Certainly nothing groundbreaking here, but useful stuff. There are tons of examples of this out there and the complexity of your validation is really only limited by your knowledge of JavaScript.

Monday, October 27, 2008

Why I Like Building Models

So, after several months of a little time one evening here and a little time one afternoon there, a few dozen bits of plastic are now one little six-inch long model airplane collecting dust on my shelf.

What was the point, exactly? What is it that compels me to spend so much of my spare time cutting, sanding, painting and gluing to produce something that in the final analysis is, well, completely useless. Then I go to the hobby shop and buy more box loads of plastic bits so that I can spend many more hours hard at work on...more dust bunny bait. Then I go online and spend hours finding reference photos so that I can see just what the right flap extension angle is for a Boeing 747 on final. Or I am online tracking down that extensive photo-etch detail set for the USS Missouri kit that already has hundreds of parts.

In contrast, my wife throws pots. At least when she is done we have something that, in addition to being nice to look at, is also useful like a mug or a bowl or a plate. She also sews. She has made me shirts, made clothing for our sons, etc. Again, the end result is useful. Not my models. They just sit on the shelf.

But maybe that's exactly why I like doing it. It is, in the truest sense, a hobby. A total waste of time done purely for enjoyment.

Well, off to work on my WWII half track...

Friday, October 24, 2008

Fun With Google Maps API

I was a Geography major in college and I have always loved maps. I like looking at them and I like working with them. It is something I often have to do when I build web sites for small businesses, particularly those with physical locations that customers need to get to.

In the past, I always just put together a static map graphic and added a hyperlink to MapQuest or some other site for directions. Then I read about Google allowing people to tap into their maps API to display fully functional Google maps on their own pages. (I read about it in Quest Software's Knowledge Xpert for MySQL, of all things, the latest version of which includes a very nice tutorial on this subject.) Anyway, it's really pretty easy. Just a matter of signing up with Google to get a key and then adding some JavaScript to your page - not that dissimilar to Google Analytics, another wonderful and inexplicably free Google web toy.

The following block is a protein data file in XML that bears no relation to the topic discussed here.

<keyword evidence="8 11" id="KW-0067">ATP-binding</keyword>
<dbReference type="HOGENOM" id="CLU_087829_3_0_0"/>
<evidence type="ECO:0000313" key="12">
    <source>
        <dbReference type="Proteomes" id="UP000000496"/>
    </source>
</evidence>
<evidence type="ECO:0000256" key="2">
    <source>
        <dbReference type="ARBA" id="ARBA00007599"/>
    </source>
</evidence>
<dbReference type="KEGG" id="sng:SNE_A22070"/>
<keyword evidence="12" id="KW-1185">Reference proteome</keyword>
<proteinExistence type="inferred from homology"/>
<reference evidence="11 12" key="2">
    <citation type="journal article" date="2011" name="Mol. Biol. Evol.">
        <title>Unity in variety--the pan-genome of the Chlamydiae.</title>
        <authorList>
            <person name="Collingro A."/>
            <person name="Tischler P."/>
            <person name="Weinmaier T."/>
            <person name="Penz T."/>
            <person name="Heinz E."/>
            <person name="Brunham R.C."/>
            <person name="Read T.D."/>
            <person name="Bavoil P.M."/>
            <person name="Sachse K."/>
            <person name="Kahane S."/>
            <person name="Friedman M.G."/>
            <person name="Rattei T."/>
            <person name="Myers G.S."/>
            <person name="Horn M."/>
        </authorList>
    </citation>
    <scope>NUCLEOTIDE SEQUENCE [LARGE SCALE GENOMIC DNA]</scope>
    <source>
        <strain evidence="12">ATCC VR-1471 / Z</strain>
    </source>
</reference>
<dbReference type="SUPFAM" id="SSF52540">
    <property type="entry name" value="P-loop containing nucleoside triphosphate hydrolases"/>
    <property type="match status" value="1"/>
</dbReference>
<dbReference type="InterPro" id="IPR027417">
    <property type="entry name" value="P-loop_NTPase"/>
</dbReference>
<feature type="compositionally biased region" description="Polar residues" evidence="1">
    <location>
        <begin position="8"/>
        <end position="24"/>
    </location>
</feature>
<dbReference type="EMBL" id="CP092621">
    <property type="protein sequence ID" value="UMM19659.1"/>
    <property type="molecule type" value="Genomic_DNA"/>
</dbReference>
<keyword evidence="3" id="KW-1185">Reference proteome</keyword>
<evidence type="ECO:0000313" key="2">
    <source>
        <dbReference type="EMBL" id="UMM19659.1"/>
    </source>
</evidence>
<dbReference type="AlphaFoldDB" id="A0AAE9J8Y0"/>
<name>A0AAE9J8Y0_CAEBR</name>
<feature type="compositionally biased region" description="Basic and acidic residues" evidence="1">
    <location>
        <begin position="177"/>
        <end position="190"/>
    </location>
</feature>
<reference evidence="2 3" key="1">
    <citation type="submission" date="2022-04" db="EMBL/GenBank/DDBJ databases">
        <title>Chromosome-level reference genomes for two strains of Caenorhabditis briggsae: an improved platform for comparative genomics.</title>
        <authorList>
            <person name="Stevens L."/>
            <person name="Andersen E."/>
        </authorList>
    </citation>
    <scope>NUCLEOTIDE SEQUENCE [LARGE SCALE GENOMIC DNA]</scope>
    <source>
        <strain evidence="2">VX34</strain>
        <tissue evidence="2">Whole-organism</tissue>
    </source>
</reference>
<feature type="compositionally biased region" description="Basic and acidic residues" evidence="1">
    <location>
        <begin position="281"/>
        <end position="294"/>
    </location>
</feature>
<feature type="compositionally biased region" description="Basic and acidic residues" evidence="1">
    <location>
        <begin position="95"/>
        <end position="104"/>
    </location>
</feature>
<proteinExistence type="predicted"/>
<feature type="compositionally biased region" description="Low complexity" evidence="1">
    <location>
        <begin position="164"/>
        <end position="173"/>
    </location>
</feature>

To start, you need to register and get a key from Google. You need one key for each domain you want to put your map on. You can get a key here:

Google will provide you with the code you need to drop into your page and they have loads of docs on the various options available to you. Alternatively, you can get some nice code from the aforementioned Knowledge Xpert product, which is free.

But it's straightforward enough. Some JavaScript in your HEAD, then a DIV tag where you want to actually place the map. You can include or exclude all the various controls like pan, zoom, Map/Satellite/Hybrid toggles, etc. It can be easily sized.

One thing that's not as obvious. Some of the Knowledge Xpert examples center the map using a Google geocode (the lat and long) for where you want the map to center on initially. Their instructions for obtaining that geocode for a specific address were a little fuzzy for me. As it happens, there is a URL that you can ping to get the code for any address. The example below finds the geocode for 810 Guadalupe Street, Austin (if you put in your google maps key at the end):,+Austin,+TX&output=csv&key=your_google_key_here

To see the example where I used Google Maps, visit and have a peek at the source.

Knowledge Xpert also provides additional information on tying this into a MySQL database to store and map multiple locations, if you are so inclined.

Lots of fun to play with and a much nicer solution to providing a map on your web site.